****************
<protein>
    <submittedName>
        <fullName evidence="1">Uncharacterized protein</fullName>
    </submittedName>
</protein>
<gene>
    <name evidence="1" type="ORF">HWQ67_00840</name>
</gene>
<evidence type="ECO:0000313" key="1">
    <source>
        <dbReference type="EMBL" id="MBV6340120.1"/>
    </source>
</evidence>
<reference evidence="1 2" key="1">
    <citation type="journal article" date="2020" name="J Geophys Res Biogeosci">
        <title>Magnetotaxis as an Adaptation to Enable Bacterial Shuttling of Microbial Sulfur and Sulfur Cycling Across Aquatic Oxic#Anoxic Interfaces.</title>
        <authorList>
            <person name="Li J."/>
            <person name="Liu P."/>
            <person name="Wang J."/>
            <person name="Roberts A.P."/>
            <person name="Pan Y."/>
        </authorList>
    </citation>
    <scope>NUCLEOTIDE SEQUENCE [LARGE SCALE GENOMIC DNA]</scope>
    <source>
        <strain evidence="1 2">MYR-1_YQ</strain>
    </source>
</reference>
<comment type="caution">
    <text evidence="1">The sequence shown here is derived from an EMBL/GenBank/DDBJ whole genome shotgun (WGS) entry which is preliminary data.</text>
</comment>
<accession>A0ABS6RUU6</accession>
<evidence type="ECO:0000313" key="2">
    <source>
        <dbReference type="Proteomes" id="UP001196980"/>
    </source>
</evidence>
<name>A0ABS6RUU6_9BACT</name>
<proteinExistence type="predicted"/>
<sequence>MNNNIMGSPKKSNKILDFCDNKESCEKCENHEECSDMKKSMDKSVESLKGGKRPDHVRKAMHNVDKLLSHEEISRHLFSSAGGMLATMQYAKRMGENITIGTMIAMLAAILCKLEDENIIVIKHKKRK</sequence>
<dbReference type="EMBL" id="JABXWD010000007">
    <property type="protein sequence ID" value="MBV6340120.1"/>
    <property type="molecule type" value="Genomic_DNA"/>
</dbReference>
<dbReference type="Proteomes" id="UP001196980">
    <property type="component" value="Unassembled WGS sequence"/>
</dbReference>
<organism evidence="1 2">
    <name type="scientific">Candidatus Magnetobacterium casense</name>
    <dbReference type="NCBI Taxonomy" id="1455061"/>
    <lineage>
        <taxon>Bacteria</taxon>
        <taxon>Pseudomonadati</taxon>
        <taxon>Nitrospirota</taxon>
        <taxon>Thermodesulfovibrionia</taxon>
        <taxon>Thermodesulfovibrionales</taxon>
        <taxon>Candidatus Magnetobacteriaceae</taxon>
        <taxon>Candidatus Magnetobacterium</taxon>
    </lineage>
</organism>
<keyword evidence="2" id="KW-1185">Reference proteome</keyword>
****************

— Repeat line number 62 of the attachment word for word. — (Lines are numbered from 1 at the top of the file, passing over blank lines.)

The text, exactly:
<keyword evidence="2" id="KW-1185">Reference proteome</keyword>